Meissner Effect in Superconductors

The Meissner effect is the expulsion of magnetic flux from a superconductor when its state is below the threshold curve of the magnetic field-temperature phase diagram. The material thereby exhibits perfect diamagnetism. Superconductivity is destroyed when either the applied field or the temperature is increased to take it out of this region. The threshold curve is shown in black for type-I superconductors. The intercepts are designated and . For type-II superconductors, complete expulsion of magnetic flux occurs below the red curve, with intercept designated . The upper intercept is then designated . In the intermediate region between the two curves, known as a mixed state, the magnetic field can still penetrate the superconductor in a series of flux tubes, in which the conducting electrons form quantized vortices.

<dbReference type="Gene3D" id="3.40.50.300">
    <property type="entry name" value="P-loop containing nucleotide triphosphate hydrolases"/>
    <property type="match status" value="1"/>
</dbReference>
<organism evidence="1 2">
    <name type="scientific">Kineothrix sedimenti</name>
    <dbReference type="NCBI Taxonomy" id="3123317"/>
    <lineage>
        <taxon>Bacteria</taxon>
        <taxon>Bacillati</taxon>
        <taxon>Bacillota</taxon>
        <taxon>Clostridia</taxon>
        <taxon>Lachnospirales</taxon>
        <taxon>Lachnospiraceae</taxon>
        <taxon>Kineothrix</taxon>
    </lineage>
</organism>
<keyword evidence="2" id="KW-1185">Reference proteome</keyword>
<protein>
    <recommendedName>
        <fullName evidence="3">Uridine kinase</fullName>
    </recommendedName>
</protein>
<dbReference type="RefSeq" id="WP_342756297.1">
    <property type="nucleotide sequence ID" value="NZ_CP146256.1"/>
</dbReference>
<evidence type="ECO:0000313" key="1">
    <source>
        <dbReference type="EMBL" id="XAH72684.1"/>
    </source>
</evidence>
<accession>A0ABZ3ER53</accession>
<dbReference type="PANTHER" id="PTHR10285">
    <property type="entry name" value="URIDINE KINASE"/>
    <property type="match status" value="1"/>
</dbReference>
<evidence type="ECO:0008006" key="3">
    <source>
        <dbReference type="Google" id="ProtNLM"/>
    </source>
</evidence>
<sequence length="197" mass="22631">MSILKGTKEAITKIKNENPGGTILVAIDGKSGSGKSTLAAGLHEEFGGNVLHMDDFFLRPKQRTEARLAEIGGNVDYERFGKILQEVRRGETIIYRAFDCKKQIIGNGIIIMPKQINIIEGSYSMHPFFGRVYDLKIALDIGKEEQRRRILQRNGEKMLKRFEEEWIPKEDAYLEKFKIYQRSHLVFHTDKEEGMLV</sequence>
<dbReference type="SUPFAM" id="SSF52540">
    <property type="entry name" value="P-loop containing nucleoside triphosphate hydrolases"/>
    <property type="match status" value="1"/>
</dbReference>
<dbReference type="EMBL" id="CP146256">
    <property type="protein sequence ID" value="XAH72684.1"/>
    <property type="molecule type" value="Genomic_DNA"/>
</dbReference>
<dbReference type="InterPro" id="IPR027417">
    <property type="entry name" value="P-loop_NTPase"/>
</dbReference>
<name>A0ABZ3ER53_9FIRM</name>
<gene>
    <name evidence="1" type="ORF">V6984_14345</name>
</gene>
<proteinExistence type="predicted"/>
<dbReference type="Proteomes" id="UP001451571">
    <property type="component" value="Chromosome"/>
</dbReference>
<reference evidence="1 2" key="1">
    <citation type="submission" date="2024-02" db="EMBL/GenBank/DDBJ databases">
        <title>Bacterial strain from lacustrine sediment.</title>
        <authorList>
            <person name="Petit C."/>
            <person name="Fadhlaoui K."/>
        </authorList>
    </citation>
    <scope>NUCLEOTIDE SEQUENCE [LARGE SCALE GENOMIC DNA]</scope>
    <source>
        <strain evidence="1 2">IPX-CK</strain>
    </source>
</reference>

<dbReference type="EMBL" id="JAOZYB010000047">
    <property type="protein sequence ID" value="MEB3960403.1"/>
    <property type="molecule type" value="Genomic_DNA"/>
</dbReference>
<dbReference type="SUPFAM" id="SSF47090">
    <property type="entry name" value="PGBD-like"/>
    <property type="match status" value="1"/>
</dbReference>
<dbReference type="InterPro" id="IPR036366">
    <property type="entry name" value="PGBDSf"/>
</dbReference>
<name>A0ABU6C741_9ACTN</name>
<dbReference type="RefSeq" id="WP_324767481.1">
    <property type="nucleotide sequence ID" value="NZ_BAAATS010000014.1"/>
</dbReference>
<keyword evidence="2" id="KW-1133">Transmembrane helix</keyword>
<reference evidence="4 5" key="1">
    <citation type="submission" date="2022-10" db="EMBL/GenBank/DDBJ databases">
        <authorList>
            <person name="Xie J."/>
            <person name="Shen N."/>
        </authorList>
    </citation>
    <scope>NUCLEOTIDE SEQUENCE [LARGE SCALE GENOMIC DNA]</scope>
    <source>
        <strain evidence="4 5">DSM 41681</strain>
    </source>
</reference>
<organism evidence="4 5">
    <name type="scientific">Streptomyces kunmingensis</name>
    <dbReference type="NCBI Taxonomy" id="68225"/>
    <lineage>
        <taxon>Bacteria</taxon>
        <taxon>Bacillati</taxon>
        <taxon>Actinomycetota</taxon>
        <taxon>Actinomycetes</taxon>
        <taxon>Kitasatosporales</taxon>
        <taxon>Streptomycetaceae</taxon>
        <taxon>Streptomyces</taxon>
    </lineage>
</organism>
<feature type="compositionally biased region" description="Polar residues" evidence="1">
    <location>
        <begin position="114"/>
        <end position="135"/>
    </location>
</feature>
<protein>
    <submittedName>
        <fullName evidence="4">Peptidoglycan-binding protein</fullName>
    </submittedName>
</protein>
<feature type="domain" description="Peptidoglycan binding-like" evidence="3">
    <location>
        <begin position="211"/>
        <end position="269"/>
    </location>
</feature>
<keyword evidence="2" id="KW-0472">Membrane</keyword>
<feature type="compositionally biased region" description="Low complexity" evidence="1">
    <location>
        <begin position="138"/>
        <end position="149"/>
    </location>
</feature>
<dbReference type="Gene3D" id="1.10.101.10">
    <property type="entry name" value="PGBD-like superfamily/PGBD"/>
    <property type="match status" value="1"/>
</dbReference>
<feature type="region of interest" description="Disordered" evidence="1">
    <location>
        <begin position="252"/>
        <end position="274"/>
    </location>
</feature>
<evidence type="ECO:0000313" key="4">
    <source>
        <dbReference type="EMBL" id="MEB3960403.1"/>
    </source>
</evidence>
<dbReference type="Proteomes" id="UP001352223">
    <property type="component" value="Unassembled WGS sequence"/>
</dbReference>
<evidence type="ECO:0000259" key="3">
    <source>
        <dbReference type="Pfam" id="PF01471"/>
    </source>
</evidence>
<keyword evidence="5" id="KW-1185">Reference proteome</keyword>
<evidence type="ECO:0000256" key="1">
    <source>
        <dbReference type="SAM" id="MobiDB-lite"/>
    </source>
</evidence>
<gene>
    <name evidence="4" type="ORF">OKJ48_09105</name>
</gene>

When you drag the locator to a position on the phase diagram, the graphic shows an idealized representation of the corresponding state of the conductor and the magnetic field lines, shown in blue. Stronger magnetic field intensity is indicated by darker field lines.

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Some examples of superconductors:
Type I: lead with K, T; mercury with K, T; aluminum with K, T.
Type II: usually alloys or transition metals, also high-temperature superconductors. Example: niobium-tin with K, T, T.
The flux tubes in type-II superconductors exhibit flux quantization. The magnetic flux through each vortex is quantized in integral multiples of
References
[1] Wikipedia. "Meissner Effect." (Apr 22, 2020) en.wikipedia.org/wiki/Meissner_effect.
[2] Wikipedia. "Superconductivity." (Apr 22, 2020) en.wikipedia.org/wiki/Superconductivity.
[3] Wikipedia. "Type-II Superconductor." (Apr 22, 2020) en.wikipedia.org/wiki/Type-II_superconductor.
[4] C. Kittel, Chapter 12, Introduction to Solid State Physics, 6th ed., New York: Wiley, 1986.
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